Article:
Canyon Rim Ski Trail
ElevationAscent: 17' 5 m
Descent: -369' -113 m
High: 7,925' 2,416 m
Low: 7,572' 2,308 m
GradeAvg Grade: 4% (3°)
Max Grade: 64% (33°)
Current trail conditions
Popular runs nearby
Seven Mile Hole-Washburn Hot Springs
13.3 mi 21.4 km • Loop • 2,016 ft Ascent 614.54 m Ascent
Singletrack Canyon Village, WY( 7 )
Monument Geyser Basin
2.7 mi 4.4 km • Out and Back • 676 ft Ascent 206.17 m Ascent
Singletrack Norris Junction, WY( 7 )
Specimen Ridge Petrified Forest
3.8 mi 6.1 km • Loop • 1,722 ft Ascent 524.81 m Ascent
Singletrack Tower Junction, WY( 5 )
6.8 mi 11.0 km • Out and Back • 1,570 ft Ascent 478.47 m Ascent
Singletrack Madison Junction, WY( 5 )
19.0 mi 30.6 km • Loop • 3,808 ft Ascent 1160.7 m Ascent
Singletrack Mammoth Hot Springs, WY( 6 )
Run this trail?
Add details to help others plan their adventure.
“A winter-only, access trail to enjoy views from Inspiration Point of the Grand Canyon & Lower Falls.”— Tom Carter
The trailhead begins on the North Rim Road near the Canyon Village Visitor's Center. It follows the road 0.8 miles then turns left and follows the spur road 0.9 miles to Inspiration Point. At the 1.3 mile mark, the trail passes Glacial Boulder, a 500-ton granite "calling card" left behind 10,000 years ago as the Pinedale Glaciation retreated north.
The existence of this "glacial erratic" so near the river-eroded canyon and so far from any significant granite formation, posed a profound riddle for early geologists. In 1878 a young geologist, named William H. Holmes, found cover from a thunder storm beside this rock. He wrote, "[I] took shelter under the overhanging edge of a great rock in the dense timber. Considerably to my surprise I found it to be a very compact, coarsely crystalline feldspathic granite . . . It is within a stone's throw of the brink of the Canyon and rests upon a sheet or series of rhyolite, not less than one thousand feet in thickness." This set him to thinking. Then, like a bolt of lightning, it came to him that this rock was likely quarried high in the Beartooth Mountains to the northeast and transported more than 30 miles downstream by a massive river of ice. Years later, geologists reasoned that glaciers moved across, rather than through the canyon, and had little to do with its carving.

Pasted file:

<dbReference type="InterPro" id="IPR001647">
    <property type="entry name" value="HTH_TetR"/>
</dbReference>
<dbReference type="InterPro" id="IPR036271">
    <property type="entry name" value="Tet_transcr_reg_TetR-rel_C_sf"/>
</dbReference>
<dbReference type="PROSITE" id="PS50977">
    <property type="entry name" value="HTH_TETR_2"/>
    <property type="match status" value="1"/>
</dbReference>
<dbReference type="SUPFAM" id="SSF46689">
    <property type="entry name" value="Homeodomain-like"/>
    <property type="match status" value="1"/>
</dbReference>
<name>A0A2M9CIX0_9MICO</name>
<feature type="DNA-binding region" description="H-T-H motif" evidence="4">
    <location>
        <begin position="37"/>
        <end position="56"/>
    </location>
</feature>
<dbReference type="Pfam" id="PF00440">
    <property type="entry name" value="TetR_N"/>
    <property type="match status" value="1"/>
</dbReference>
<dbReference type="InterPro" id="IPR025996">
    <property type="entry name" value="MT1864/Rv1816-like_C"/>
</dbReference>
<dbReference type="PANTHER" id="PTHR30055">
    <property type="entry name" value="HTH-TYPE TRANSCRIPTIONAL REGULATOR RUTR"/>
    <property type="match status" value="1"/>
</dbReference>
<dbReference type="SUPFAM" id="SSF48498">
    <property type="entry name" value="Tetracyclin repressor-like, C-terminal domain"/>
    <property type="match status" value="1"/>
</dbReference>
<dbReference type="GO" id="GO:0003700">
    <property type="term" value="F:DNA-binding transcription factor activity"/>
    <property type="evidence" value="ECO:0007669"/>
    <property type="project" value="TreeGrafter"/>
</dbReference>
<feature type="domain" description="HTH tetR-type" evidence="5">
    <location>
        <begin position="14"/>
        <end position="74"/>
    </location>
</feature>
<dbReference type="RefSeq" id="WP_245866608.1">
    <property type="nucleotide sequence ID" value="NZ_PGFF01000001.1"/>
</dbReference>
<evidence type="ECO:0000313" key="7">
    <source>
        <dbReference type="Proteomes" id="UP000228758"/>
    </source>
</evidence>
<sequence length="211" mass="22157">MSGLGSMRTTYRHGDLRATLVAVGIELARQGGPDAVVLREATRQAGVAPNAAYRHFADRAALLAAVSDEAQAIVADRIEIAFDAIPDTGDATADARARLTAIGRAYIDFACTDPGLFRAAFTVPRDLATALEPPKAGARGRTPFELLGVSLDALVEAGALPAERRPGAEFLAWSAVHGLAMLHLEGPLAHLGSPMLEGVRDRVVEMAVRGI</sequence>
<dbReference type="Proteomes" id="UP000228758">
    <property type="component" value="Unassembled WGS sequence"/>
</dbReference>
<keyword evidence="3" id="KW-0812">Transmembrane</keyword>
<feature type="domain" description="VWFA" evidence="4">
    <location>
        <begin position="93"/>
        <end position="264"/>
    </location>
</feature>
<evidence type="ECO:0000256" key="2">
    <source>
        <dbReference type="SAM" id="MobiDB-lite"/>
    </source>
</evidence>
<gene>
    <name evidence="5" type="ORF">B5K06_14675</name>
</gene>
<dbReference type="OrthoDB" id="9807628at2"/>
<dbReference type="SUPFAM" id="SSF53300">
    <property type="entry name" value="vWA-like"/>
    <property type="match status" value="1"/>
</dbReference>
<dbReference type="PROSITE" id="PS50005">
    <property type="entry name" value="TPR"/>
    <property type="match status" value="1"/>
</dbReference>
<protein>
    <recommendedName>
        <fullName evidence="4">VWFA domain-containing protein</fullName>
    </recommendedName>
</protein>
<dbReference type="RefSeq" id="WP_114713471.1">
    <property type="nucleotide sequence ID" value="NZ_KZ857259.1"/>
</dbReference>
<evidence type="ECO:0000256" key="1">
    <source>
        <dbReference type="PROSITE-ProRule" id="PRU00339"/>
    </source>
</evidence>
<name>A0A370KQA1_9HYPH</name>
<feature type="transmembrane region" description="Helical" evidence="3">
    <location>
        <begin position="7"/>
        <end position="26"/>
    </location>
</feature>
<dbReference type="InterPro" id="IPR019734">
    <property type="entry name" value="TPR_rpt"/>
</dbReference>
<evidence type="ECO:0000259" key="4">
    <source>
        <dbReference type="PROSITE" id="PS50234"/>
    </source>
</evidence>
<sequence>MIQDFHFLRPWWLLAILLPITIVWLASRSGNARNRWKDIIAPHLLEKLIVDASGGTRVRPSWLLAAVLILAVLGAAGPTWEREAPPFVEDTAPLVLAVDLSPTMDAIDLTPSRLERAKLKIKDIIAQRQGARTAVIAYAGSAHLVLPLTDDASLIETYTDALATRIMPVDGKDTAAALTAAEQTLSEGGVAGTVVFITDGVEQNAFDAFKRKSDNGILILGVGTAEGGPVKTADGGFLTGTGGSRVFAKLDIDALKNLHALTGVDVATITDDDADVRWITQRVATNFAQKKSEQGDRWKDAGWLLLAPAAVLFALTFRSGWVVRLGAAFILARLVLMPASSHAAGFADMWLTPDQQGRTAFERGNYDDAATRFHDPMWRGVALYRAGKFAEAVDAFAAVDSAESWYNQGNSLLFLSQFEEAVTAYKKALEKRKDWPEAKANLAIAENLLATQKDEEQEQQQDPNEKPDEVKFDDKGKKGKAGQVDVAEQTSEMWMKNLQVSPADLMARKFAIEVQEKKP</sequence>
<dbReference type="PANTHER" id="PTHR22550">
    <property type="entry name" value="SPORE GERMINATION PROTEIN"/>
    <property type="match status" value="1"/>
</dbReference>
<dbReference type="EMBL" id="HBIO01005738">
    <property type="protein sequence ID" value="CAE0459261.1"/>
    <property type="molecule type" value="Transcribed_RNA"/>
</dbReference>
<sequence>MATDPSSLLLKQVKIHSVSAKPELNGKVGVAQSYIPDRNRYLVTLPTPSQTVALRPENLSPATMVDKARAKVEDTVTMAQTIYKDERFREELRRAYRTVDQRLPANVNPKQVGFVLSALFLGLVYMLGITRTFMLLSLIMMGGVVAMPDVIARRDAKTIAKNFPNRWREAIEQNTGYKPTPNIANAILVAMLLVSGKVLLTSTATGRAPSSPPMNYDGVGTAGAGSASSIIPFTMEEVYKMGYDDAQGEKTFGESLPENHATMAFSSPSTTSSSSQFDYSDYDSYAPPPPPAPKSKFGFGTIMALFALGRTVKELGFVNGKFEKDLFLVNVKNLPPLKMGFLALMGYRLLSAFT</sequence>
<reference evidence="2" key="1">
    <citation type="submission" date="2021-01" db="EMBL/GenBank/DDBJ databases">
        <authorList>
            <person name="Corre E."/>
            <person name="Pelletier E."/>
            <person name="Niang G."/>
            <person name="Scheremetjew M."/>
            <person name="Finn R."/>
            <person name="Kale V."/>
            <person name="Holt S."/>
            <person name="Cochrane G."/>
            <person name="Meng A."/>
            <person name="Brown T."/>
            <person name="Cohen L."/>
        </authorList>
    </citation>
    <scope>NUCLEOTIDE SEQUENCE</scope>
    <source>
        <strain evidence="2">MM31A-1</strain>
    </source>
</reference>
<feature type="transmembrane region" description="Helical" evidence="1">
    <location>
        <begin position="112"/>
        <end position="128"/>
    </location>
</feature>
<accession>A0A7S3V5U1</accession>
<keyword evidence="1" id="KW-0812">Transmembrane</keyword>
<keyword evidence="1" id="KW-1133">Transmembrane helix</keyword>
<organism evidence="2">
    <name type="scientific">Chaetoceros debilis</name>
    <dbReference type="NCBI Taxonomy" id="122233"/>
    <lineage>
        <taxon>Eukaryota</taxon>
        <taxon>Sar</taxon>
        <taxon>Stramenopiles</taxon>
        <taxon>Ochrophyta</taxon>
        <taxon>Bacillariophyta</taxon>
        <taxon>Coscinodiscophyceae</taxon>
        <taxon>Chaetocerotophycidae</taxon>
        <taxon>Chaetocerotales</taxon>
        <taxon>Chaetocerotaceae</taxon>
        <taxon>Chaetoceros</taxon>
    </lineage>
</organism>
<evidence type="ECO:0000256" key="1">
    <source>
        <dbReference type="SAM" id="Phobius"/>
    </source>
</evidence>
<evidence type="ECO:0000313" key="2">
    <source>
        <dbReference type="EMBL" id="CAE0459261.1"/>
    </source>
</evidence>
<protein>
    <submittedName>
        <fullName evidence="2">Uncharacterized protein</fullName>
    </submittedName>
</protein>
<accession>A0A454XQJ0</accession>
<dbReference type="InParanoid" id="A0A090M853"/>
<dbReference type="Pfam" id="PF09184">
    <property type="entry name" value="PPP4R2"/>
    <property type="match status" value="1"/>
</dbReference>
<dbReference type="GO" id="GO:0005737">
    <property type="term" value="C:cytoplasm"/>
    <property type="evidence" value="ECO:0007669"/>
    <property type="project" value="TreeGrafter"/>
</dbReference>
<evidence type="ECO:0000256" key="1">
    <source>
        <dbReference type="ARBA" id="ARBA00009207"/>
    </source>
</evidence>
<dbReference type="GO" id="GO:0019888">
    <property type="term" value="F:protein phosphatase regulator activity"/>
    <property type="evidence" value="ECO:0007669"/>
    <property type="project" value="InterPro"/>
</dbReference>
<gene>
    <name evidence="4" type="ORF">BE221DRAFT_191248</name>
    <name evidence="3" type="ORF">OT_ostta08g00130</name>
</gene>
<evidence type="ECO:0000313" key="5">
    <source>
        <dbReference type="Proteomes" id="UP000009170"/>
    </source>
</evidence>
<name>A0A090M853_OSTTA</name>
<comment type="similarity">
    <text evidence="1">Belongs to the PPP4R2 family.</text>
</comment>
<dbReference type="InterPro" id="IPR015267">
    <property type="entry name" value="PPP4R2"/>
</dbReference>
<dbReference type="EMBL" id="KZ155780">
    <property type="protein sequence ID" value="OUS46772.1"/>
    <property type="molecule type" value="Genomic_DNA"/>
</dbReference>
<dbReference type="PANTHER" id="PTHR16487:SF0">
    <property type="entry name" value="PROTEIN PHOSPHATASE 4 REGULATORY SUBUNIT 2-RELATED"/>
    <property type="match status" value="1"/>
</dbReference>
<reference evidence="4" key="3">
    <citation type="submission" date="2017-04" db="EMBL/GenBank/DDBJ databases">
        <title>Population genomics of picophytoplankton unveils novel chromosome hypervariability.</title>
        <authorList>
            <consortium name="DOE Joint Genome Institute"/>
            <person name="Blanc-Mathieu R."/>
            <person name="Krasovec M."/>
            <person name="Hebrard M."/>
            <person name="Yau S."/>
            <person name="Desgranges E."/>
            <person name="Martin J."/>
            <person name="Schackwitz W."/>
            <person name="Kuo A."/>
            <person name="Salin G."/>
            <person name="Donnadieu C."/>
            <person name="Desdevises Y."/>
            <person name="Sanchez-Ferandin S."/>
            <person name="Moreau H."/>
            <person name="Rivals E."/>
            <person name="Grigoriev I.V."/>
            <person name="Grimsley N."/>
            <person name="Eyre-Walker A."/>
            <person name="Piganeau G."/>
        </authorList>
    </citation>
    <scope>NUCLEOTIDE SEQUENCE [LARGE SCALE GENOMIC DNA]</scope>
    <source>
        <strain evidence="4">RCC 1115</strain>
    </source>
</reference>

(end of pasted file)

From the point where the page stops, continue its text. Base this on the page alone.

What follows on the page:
The trail ends at the 1.7 mile mark as it drops to Inspiration Point parking area. Head out to Inspiration Point to take a look. Until 1975 the walkway led all the way to the point. A significant earthquake that summer caused rock to weaken and eventually a 300-foot vertical column of rock slid out from under the walkway. There were 15 visitors on the scenic overlook when the slide occurred. Fourteen scrambled to safety, while the 15th remained to take pictures. When he was rescued, he had some pretty good shots!
Thanks to guidebook author, Tom Carter, for sharing this trail description. To learn more about visiting Yellowstone, check out his book, Day Hiking Yellowstone.
Land Manager: National Park Service - Yellowstone National Park